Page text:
After getting my notice of another Amazon Prime subscription price increase, I’m realizing that I either need to start using it for more than watching 10 episodes of The Grand Tour a year or get rid of it. I signed up way back when Prime’s major benefit was two day shipping on books. Although it offers many more features now, I find I’m barely using it for any of them. With many of items I’ve bought from Amazon recently not making the 2-day shipping window and/or being damaged to some degree in packing or transit, it’s starting to feel like less of a bargain overall – especially when Amazon has opted to push it over the $100 price point.
I’m well aware that arguing over the value of $21 per year increase is patently ridiculous on its face, but there’s just something about that three-digit bill that really sets me wondering just what the hell I’m paying for and if it’s actually worth it. In all likelihood I’ll just go along letting apathy and inertia carry it along, but don’t let that in any way be confused with my willingness to bitch and complain every year when that $120 bill shows up in my list of financial transactions… because I still want my dented and damaged crap showing up in two (or three or four) days.
I supposed that’s what Amazon has been counting on all along.
1. Firewalls. I’m perfectly well aware of the need for network security. Keeping China out of our computer system is a worthy goal. That being said, it feels like there should be some kind of reasonable middle ground that would not also block me from accessing large swaths of the interwebs that I need to do my actual job. For the country that put a man on the moon using a ship with less computing horsepower than a TI graphing calculator, it really doesn’t feel like it should be that much of a stretch.
2. Risk mitigation. Hawaii is a beautiful part of the world. I was lucky early in my career to have everyone pay for me to spend a fair amount of time out there. After reading all the news reports of homes being destroyed and residents being left penniless because their property wasn’t insured, all I can do is shake my head and wonder what the fuck they were thinking. It’s very clear from the first time you fly into the airport on the Big Island that you are treading on the upper reaches of a volcano – one that you know is active because it’s been spewing lava into the ocean for a couple of decades now. Building or buying a house sitting on top of an active volcano and then opting not to hedge your bet, feels awfully foolish. When I lived deep in the heart of the New Madrid Seismic Zone the likelihood of the house falling down on my head was small, but the severity if it did happen was catastrophic. You can bet your last puka bead that I threw down the extra scratch to tack on an earthquake rider to my policy. I’m not saying I don’t feel bad for the people who gabled and lost, but living in paradise doesn’t negate the need cover your own ass.
3. Death to America. I don’t agree with every policy position set out by the Trump Administration. Not by a long shot. However, when the religio-extremists governing Iran are sending their people into the streets to chant “death to America,” I’ve always thought there’s a good chance we’re doing something right.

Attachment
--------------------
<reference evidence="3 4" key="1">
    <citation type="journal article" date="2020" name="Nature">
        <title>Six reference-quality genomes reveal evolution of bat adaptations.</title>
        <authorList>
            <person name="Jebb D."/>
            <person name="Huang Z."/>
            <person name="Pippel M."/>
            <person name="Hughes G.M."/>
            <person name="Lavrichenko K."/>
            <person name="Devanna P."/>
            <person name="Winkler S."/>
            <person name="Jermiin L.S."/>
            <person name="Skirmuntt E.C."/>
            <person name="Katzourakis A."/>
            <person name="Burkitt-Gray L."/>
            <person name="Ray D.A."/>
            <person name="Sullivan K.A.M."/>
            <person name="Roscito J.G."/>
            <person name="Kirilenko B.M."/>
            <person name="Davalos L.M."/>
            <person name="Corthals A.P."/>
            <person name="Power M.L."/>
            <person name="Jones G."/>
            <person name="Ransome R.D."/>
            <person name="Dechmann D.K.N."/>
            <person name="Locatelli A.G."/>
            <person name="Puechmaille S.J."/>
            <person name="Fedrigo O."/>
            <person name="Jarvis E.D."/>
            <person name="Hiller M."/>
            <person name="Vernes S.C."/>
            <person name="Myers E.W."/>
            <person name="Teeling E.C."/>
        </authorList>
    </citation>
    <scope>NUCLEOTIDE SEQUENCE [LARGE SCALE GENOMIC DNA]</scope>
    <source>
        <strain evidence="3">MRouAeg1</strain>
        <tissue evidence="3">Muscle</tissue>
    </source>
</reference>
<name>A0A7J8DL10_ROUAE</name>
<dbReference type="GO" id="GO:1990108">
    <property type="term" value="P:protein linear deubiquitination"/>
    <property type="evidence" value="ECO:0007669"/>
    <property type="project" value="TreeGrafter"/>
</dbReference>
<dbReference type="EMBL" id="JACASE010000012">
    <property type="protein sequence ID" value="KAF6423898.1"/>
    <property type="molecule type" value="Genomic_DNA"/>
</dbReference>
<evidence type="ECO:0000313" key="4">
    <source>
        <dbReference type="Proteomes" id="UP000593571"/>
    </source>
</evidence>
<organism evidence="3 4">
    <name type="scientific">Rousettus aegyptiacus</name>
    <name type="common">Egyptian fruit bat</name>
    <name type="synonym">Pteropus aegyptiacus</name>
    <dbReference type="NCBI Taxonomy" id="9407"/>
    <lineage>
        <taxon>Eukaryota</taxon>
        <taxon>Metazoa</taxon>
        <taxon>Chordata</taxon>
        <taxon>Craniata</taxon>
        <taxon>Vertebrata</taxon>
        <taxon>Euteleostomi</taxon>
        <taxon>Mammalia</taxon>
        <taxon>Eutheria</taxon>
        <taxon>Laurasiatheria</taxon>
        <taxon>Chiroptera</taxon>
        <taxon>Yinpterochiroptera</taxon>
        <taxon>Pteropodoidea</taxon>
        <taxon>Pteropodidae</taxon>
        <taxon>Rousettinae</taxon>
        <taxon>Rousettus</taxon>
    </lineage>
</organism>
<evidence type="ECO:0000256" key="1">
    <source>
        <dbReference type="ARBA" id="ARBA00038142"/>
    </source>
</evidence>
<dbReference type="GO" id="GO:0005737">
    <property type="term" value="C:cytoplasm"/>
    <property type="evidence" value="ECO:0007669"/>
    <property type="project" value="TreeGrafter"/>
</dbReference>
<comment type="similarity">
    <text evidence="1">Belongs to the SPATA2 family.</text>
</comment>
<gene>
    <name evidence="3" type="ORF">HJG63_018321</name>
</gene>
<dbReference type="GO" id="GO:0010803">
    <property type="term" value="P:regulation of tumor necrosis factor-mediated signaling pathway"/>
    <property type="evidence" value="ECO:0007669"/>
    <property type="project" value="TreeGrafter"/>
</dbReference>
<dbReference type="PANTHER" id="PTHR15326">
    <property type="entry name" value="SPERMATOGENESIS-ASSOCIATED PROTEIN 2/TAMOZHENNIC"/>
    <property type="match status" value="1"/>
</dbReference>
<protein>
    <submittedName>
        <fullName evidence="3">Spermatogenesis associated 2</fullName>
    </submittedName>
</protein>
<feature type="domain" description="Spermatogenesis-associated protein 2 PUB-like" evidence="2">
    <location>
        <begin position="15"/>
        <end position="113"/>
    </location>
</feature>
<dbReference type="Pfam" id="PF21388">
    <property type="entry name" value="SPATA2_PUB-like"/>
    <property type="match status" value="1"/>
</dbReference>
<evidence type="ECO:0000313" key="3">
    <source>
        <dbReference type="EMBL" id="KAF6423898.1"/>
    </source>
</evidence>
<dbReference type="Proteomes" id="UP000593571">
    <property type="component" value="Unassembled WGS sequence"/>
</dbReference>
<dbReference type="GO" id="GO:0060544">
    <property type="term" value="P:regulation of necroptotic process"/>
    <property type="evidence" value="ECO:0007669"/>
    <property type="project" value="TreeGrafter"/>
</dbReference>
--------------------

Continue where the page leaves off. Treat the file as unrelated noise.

Google Chrome is a remarkably powerful web browser. When running on Mac OS it’s also an incredible power and memory hog. At least once a week it bloats so badly that it makes my desktop unusable. Starting today I’m going to take a trial run of living life without Chrome.
Since it’s Mac native, I’ve given Safari the honor of being the first test platform. Although today’s tests have been limited, it’s held up admirably – and more importantly hasn’t slowed the machine down to an infuriating place. As it turns out the threshold for victory in these real life tests isn’t going to be all that high. Anything that lets me get through a week without crashing the computer will likely get a pass as a better option than continuing on with Chrome.
There was a time I’d want to go out and try all the obscure browsers hoping to turn up something with wow factor to spare. These days, I’m mostly about simplicity in use rather than wow. I don’t care so much how the machine runs just so long as it does. I’m not going to spend a lot of time wanting to tinker around under the hood until it behaves “just so.”
I’d love to place all the blame squarely on Google here, but if I’m fair, I’m currently running a slightly more than 4 year old machine that was a touch under powered when it came out of the box. The ever increasing demand for raw processing power in a computer hasn’t been kind to my Mini. Truth is, switching browsers is probably the last ditch effort to coax a bit more life out of the machine before bringing a replacement online. If I were smart, I’d go ahead and make that purchase now instead of when something finally fails on me… but then needing to buy a computer right-the-hell-now after the old one has crapped out is pretty much one of my oldest continuously observed traditions.
Ditching Chrome won’t solve all that ails computing here, but it could well alleviate the most obnoxious symptom of aging equipment. For today, that would be more than good enough.
With our political and media celebrities having trouble keeping their dicks in their pants, the possible end of Net Neutrality is something that’s not getting as much coverage as it probably should.
There’s a big part of me that generally favors deregulation. Having worked under and been responsible for writing government regulations, I can attest that they often have a certain stifling effect on whatever they touch. I also recognize that “the internet” isn’t some ubiquitous “thing” that sprung into existence in nature. It’s a network that exists because companies went out and designed, built, installed, and maintain the infrastructure that has come to deliver us the connectivity we know and love. The “net” in net neutrality, then, is underpinned by a whole lot of businesses that spent a whole lot of money based on the assumption that they’d make massive amounts of profit by doing it. You didn’t think they developed the net out of the kindness of their hearts so we could exchange funny animal memes did you?